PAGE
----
Prefrontal oscillations modulate the propagation of neuronal activity required for working memory


Cognition involves using attended information, maintained in working memory (WM), to guide action. During a cognitive task, a correct response requires flexible, selective gating so that only the appropriate information flows from WM to downstream effectors that carry out the response. In this work, we used biophysically-detailed modeling to explore the hypothesis that network oscillations in prefrontal cortex (PFC), leveraging local inhibition, can independently gate responses to items in WM. The key role of local inhibition was to control the period between spike bursts in the outputs, and to produce an oscillatory response no matter whether the WM item was maintained in an asynchronous or oscillatory state. We found that the WM item that induced an oscillatory population response in the PFC output layer with the shortest period between spike bursts was most reliably propagated. The network resonant frequency (i.e., the input frequency that produces the largest response) of the output layer can be flexibly tuned by varying the excitability of deep layer principal cells. Our model suggests that experimentally-observed modulation of PFC beta-frequency (15-30 Hz) and gamma-frequency (30-80 Hz) oscillations could leverage network resonance and local inhibition to govern the flexible routing of signals in service to cognitive processes like gating outputs from working memory and the selection of rule-based actions. Importantly, we show for the first time that nonspecific changes in deep layer excitability can tune the output gate’s resonant frequency, enabling the specific selection of signals encoded by populations in asynchronous or fast oscillatory states. More generally, this represents a dynamic mechanism by which adjusting network excitability can govern the propagation of asynchronous and oscillatory signals throughout neocortex.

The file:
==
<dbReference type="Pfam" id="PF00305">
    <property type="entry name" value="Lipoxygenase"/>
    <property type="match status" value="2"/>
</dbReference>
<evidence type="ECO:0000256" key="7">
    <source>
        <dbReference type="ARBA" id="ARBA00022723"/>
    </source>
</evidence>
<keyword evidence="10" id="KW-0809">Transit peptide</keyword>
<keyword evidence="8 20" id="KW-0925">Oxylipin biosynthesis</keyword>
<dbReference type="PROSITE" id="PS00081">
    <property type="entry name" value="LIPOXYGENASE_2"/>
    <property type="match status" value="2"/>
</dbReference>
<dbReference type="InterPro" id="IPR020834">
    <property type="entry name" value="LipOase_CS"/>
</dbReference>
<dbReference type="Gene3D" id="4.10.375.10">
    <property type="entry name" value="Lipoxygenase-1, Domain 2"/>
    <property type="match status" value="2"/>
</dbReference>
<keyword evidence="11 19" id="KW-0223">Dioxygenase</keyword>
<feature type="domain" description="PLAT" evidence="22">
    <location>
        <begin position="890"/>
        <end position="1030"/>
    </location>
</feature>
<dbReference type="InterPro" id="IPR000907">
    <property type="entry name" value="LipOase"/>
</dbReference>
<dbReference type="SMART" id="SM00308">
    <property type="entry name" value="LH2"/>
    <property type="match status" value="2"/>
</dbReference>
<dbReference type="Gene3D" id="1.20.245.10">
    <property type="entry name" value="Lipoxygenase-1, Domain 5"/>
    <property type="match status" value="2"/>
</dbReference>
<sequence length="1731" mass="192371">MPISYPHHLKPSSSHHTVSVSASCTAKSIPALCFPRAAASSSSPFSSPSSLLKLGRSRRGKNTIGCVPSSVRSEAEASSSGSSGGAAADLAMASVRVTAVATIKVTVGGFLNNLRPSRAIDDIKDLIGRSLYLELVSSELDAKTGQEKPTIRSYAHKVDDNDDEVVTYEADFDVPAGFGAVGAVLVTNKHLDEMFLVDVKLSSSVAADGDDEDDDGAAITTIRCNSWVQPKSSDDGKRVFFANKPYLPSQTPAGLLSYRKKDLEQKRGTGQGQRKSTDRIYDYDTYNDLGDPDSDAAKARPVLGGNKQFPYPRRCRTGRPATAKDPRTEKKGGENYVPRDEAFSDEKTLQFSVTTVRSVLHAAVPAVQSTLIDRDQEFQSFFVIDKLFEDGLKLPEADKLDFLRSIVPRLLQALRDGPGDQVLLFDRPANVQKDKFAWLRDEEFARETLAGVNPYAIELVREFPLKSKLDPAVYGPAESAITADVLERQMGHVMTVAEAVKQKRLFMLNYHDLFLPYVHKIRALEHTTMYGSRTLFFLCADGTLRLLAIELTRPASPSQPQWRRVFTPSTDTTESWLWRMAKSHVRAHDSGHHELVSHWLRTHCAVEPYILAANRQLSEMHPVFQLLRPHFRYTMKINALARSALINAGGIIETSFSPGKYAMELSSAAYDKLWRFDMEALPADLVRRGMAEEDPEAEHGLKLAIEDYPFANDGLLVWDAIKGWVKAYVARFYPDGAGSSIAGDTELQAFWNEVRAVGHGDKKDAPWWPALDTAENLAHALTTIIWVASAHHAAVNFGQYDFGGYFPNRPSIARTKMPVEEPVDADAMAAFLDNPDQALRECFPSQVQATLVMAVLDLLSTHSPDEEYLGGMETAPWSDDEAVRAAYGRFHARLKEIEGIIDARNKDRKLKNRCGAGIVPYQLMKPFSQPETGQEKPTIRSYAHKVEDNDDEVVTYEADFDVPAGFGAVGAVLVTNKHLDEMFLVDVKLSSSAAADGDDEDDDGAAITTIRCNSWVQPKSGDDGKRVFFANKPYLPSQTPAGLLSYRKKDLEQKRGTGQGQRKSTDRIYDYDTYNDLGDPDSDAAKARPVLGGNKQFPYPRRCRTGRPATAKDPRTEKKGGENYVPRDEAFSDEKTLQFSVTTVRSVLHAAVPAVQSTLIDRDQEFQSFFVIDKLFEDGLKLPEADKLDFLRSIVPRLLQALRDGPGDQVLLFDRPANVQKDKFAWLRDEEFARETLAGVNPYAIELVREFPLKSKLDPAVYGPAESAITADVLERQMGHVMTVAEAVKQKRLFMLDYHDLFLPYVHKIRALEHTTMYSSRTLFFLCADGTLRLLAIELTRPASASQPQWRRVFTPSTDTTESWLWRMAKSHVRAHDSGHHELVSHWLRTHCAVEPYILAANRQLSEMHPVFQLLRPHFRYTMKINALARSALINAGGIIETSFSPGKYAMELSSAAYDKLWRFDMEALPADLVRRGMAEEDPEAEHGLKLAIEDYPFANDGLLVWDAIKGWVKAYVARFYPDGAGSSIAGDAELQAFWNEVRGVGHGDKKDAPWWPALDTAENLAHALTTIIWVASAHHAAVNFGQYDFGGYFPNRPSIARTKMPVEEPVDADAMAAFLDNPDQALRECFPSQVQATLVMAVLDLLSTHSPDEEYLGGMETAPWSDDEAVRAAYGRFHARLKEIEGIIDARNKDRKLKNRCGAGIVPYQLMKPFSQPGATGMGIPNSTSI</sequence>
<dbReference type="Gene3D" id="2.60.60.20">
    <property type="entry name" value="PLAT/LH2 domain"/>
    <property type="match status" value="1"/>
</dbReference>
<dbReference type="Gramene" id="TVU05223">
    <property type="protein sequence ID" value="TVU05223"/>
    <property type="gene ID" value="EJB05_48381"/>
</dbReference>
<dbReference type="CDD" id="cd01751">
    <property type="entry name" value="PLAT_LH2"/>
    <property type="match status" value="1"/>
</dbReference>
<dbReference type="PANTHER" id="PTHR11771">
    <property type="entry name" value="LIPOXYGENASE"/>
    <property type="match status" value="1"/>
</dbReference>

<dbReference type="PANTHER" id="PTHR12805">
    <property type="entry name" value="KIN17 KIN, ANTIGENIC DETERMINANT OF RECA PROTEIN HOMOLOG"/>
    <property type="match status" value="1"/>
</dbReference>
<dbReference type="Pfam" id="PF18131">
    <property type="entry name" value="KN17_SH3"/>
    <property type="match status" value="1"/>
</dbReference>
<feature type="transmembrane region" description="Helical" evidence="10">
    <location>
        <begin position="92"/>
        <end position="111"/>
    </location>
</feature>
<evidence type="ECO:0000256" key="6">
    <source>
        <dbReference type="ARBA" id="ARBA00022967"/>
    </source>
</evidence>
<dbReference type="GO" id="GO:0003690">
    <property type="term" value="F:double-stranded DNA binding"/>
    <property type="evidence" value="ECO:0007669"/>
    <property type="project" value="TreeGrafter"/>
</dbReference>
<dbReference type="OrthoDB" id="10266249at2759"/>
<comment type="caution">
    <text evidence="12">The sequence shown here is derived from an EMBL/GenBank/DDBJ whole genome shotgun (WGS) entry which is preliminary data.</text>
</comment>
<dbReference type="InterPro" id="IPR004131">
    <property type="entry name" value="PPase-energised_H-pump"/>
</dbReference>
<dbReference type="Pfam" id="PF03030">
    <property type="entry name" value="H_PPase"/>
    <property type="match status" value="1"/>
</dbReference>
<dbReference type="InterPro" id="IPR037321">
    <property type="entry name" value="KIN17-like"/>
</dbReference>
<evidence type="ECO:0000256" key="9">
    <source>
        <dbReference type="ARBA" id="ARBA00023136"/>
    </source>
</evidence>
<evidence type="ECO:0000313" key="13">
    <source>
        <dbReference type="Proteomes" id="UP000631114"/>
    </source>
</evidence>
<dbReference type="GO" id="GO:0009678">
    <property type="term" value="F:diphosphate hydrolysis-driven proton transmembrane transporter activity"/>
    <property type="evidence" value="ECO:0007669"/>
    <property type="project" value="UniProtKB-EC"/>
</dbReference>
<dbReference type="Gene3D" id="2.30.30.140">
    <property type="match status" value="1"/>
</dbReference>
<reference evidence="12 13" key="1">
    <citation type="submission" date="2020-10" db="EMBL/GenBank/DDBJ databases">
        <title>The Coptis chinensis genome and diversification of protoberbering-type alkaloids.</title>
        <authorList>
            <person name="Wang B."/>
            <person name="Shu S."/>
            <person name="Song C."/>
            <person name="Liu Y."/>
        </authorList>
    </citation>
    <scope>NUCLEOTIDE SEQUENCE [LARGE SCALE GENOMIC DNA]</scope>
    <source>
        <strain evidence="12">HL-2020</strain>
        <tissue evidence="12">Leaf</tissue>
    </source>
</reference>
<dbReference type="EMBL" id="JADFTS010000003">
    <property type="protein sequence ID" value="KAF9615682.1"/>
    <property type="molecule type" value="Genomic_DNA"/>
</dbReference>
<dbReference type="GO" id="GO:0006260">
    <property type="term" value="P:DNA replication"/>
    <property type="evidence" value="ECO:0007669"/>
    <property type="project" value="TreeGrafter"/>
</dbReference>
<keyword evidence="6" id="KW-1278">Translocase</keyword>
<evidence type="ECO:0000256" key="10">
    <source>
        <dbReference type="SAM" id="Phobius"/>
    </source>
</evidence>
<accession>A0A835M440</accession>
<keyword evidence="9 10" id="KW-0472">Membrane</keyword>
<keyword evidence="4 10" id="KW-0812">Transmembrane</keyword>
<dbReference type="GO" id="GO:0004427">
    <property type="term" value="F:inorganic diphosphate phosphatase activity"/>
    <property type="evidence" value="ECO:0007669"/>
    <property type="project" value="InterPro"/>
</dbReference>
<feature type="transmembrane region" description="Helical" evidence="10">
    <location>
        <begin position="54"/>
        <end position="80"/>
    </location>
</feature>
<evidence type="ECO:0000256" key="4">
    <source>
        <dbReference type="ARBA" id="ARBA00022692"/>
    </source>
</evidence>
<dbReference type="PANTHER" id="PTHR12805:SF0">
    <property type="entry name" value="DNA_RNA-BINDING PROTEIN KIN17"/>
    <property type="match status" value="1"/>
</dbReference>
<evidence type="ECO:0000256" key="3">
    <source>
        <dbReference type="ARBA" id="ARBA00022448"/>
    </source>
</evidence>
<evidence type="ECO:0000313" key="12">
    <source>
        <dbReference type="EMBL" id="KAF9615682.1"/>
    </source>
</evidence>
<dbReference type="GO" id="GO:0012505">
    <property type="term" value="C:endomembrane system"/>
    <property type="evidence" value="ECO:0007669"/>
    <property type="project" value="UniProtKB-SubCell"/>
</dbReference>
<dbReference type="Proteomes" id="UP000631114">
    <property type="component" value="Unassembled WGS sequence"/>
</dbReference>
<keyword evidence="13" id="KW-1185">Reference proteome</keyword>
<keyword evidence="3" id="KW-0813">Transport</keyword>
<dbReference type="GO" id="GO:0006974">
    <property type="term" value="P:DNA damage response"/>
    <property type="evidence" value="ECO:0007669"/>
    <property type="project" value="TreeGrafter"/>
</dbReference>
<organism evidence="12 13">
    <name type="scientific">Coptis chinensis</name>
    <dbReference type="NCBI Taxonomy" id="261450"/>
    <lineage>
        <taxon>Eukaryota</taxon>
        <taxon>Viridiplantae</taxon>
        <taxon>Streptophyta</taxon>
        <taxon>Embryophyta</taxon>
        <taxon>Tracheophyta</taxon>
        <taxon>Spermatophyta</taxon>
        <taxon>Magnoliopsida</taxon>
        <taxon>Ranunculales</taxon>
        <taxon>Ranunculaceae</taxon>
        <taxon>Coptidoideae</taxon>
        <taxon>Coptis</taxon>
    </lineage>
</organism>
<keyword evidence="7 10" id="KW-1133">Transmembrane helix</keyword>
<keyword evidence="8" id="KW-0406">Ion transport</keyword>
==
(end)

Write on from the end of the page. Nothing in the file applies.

Neurobiology of Learning and Memory